Shana Brodnax

Girl Power!

Brodnax, Shana.v2Shana grew up in an interracial family in Indianapolis, Indiana where she was one of a handful of students of color attending the magnet high school. She quickly learned that the most powerful differences between black and white kids were resources and access to opportunity. Shana’s family was rich in love and support; her parents repeated the message that she could do anything she wanted. She was motivated from an early age to give other young people the same strengths and convictions, no matter their color, no matter their gender.

Outwardly confident, smart and poised, she nonetheless felt something was wrong with her as a high school student because she was black and a girl. (She learned later that there was absolutely nothing wrong with her!) Curious about inequities, she studied power dynamics at Indiana University and received a Bachelor of Arts in Afro-American Studies (with Honors) and Political Science and later earned a Master of Nonprofit Management at the New School. Shana dove into helping people in need with her first real job serving those affected by 9/11. She then spent three years with Catholic Charities in workforce development before joining Geoffrey Canada at the Harlem Children’s Zone (HCZ) where she oversaw early childhood and K-12 Programs.

In 2014 Shana left the Big Apple for the River City, Jacksonville, FL, to join PACE as the Chief Program Officer. Reporting to the CEO, Shana oversees 19 centers across the state serving 2,000 high school girls who are at risk of entering the juvenile justice system. Through counseling and education, PACE has changed the trajectory of thousands of lives. PACE aims to ensure girls feel more valued, safe and powerful. Shana is implementing a more data-driven model and has launched three new pilots to reach girls outside the centers. Because the program has been so successful, Shana is now strategizing to scale the model nationally, with Georgia as PACE’s first new state.

Shana and her partner Aniefre (Nef) get great parenting practice with the 2,000 PACE girls and look forward to applying the lessons learned to their own kids one day.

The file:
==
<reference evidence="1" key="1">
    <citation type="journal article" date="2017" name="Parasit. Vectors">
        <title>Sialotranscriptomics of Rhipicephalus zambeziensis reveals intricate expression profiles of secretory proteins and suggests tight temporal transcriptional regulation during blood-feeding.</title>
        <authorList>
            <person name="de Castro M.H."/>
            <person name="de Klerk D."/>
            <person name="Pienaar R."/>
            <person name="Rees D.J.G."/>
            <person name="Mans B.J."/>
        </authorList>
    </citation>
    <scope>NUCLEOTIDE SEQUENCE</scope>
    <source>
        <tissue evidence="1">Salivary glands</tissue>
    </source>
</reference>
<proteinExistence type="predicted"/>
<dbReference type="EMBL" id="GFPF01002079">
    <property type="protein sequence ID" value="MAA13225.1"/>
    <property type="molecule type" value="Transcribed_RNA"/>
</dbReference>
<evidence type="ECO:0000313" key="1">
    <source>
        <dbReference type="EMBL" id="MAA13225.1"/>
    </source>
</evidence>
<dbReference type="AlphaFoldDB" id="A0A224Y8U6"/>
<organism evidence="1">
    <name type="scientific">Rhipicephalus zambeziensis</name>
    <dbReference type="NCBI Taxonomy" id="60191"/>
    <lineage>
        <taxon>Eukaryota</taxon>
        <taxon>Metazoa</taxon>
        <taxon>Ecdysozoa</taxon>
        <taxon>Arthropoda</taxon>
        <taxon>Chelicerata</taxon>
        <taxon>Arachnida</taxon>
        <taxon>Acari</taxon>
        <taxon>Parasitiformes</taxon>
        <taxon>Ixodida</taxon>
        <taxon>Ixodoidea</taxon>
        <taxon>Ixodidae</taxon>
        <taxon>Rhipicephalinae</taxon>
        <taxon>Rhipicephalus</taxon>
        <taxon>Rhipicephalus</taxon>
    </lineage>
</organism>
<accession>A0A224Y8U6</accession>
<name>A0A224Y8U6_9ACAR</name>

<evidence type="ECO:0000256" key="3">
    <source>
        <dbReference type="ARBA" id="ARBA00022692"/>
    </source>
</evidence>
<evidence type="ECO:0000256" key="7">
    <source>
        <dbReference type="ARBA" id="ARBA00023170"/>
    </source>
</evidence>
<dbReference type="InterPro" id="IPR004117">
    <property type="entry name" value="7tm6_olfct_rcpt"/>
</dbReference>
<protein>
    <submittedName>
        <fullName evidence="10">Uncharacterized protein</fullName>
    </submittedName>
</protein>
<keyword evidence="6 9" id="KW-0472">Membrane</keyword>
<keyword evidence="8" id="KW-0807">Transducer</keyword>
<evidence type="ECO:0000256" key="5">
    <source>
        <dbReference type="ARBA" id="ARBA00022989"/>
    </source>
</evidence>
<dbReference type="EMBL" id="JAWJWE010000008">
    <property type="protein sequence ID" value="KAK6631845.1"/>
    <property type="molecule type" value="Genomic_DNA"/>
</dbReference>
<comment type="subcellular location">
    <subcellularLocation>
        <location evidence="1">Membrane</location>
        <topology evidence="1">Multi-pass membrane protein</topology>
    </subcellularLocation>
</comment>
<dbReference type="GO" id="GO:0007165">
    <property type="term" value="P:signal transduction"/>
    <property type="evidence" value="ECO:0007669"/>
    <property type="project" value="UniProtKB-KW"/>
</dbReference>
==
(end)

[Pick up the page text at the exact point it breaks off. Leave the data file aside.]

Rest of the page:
1. Where did you get your name?
    My parents heard (and liked) my name on 60 Minutes, where Shana Alexander was a journalist featured in the “Point-Counterpoint” debate segment. She had also been the first woman columnist at Life Magazine and the first woman editor at McCall’s.
  2. What did you want to be when you grew up?
    I wanted to be a neonatologist, a doctor who treats newborn babies. I changed my mind when I realized what the reality and emotional toll of the job would be – that all the babies I saw would be very sick, and some of them would die in my care.
  3. What do you want to be now?
    I want to be a leader who changes the world. Idealist, yes, naive, maybe, but I do want that and I do still believe that changing the world is possible. I also want to be a great mom and part of an epic love story.
  4. If you could have a mulligan, what would you redo?
    Anytime I have unintentionally hurt someone I love.
  5. What are you reading currently? Book or electronic app?
    I’m reading A Walk in the Woods by Bill Bryson and Better than Before by Gretchen Rubin. I still love real books and check them out regularly from the library.
  6. How many countries have you visited? Which would most happily return?
    Seven. I always want to go back to Paris.
  7. What is the biggest challenge ahead of you?
    Motherhood and balancing it with the kind of work I want to do in the world.
  8. Which living person do you most admire?
    My mother. She had a terrible childhood, but she did not allow any of that into mine. She did the work she needed to do to heal her own wounds and not pass them on.
  9. What is your greatest extravagance?
    Travel. I love really nice hotels.
  10. Which superpower would you most like to have? 
  11. You’re invited to a state dinner at the White House and cannot take your spouse. Who is your date? 
    My brother. He is my oldest friend and still great company.
  12. Assuming you had the talent, with what musical group/artist living or dead would you most like to perform? 
    Nina Simone.